Heidelberg derails Porters Chapel in two games|[05/02/08]

Published 12:00 am Friday, May 2, 2008

Eagles lose 8-5, end season at 18-12

The gameplan was working to perfection.

By switching pitchers every inning, Porters Chapel was keeping hard-hitting Heidelberg Academy off-balance and off the scoreboard. As the fifth inning opened, the Eagles had a one-run lead and momentum on their side. Clayton Holmes badly fooled Heidelberg’s Derek Beach with a change-up with the inning’s first pitch, getting him to chase for strike one.

Email newsletter signup

Sign up for The Vicksburg Post's free newsletters

Check which newsletters you would like to receive
  • Vicksburg News: Sent daily at 5 am
  • Vicksburg Sports: Sent daily at 10 am
  • Vicksburg Living: Sent on 15th of each month

And then the wheels fell off.

Holmes walked Beach, as well as four of the six batters he faced in the inning, reliever Reed Gordon walked three more, and Heidelberg scored five runs while putting one ball in play. Heidelberg took the lead for good and went on to beat PCA 8-5 in Game 2 of their second-round MPSA Class A playoff series, finishing off a two-game sweep.

“It’s hard. It kills you, especially when we fought like we did. It’s hard to take,” said PCA senior Chris May. “We wanted to get to Game 3 to get (Matt Cranfield) back on the mound. And we were holding our own, for the most part.”

Joe Borrello went 2-for-4 with two RBIs and also pitched 2 2/3 innings of scoreless relief for PCA (18-12), and May hit a three-run home run that put the Eagles ahead 4-3 in the third. Beach hit a two-run homer in the first inning for Heidelberg (28-3), but its powerful lineup was held in check most of the night by a rotating cast of maligned pitchers.

Austin Barber, May, Holmes, Gordon and Borrello only allowed four hits in seven innings and struck out five. None of them had thrown more than 18 innings this season entering the game, and only Barber had an ERA under 3.50. Gordon, May and Borrello each had an ERA over 5.00.

PCA coach Randy Wright’s plan, though, was for each to throw one or two innings, so the Rebels — who hit four homers off Cranfield in Game 1 — couldn’t get into a rhythm. It worked.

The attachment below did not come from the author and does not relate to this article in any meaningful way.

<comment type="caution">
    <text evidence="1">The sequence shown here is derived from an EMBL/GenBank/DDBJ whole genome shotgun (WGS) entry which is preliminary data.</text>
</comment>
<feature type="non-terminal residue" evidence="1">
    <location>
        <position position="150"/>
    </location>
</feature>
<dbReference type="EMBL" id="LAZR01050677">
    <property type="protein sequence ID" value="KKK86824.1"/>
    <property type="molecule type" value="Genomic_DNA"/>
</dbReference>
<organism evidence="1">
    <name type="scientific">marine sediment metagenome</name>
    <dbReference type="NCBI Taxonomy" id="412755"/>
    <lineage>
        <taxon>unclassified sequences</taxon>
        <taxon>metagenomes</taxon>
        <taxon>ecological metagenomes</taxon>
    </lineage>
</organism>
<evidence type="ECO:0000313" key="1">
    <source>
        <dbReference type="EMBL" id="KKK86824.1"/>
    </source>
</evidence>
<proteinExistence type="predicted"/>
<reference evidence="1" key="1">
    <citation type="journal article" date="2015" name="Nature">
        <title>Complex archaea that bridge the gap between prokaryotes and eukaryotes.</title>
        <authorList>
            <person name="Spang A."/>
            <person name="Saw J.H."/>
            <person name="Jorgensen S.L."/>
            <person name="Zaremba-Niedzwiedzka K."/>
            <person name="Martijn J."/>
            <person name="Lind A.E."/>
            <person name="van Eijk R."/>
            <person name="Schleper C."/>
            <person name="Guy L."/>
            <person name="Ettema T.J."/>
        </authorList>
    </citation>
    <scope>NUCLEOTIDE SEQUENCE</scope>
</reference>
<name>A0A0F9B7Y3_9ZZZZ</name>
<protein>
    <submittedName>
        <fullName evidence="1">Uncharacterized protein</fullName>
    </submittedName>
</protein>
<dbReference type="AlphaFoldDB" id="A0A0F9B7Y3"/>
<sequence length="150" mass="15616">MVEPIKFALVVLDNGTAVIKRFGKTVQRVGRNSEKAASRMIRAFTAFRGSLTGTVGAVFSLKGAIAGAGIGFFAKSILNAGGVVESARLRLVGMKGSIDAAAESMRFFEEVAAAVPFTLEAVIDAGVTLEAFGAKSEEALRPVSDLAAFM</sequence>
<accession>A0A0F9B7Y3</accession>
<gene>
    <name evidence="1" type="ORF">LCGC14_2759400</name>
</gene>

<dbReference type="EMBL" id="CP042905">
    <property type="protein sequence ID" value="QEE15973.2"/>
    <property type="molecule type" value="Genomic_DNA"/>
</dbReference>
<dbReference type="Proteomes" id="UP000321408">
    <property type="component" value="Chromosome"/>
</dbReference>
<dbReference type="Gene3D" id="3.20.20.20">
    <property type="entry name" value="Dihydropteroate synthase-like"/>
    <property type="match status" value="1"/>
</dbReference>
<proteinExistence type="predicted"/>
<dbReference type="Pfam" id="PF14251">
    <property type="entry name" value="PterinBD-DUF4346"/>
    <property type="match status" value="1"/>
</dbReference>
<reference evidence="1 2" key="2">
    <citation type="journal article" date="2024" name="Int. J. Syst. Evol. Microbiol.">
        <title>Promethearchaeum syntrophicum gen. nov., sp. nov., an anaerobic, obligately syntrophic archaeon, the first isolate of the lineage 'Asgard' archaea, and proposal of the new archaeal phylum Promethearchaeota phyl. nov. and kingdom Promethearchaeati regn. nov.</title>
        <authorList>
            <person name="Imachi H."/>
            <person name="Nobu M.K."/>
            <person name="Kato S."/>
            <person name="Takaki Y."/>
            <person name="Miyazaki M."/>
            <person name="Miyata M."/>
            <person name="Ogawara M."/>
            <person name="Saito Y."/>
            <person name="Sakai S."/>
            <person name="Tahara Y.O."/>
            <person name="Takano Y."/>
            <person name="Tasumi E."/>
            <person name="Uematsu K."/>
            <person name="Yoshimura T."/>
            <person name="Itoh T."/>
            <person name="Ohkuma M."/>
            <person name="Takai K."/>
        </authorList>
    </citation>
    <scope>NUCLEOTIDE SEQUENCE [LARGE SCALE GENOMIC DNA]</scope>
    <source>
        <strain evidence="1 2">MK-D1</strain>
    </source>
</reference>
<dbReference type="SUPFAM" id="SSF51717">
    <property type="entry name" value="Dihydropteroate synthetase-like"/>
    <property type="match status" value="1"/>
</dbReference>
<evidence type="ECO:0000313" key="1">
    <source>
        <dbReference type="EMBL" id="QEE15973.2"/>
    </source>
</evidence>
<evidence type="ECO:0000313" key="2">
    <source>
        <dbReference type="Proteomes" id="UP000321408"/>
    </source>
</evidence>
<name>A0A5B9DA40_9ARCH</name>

“It kept us off-balance. One inning you’re seeing a right-hander, the next a left-hander, then a submariner. It’s hard to adjust,” said Heidelberg’s Colby Reeves, who went 1-for-3 with a single and two walks.

May’s homer, a long drive to right center that bounced off the hood of a car parked on the road 15 feet behind the fence, put PCA ahead 4-3 in the third inning, and the Eagles took the lead into the fifth. Holmes had retired six straight batters entering the inning, but suddenly lost control of his pitches.

He walked the first three batters to load the bases, got Blake Denham to hit into a fielder’s choice that brought in the tying run, then hit the next batter and walked one more before Wright pulled him. Gordon relieved but fared no better, walking three straight hitters to force in two runs. The last bases-loaded walk put Heidelberg ahead 8-4, and they would’ve had more if not for a baserunning blunder.

Beach drove a ball deep to right that Gabby Hays made a nice running catch on for the second out of the inning. Heidelberg’s Steven Peebles scored easily on the fly ball, but left third too early and was called out on appeal for the third out.

“What happened is, we got nervous. We got shaky on the mound,” PCA catcher Josh Hill said. “I think our mechanics were OK. I really think it was just nerves.”

PCA loaded the bases in the seventh and scored a run to slice the deficit to three with May at the plate. He hit a pop up near the catcher and was out via the infield fly rule. The catcher dropped the ball, but was able to tag out Colby Rushing, who had broken for home from third base, for the final out.

In the series, the Eagles left nine runners in scoring position.

“The story of our season has been too many runners left on base,” Wright said. “You can’t leave as many on base as we have and expect to be state champions. We needed to do a better job.”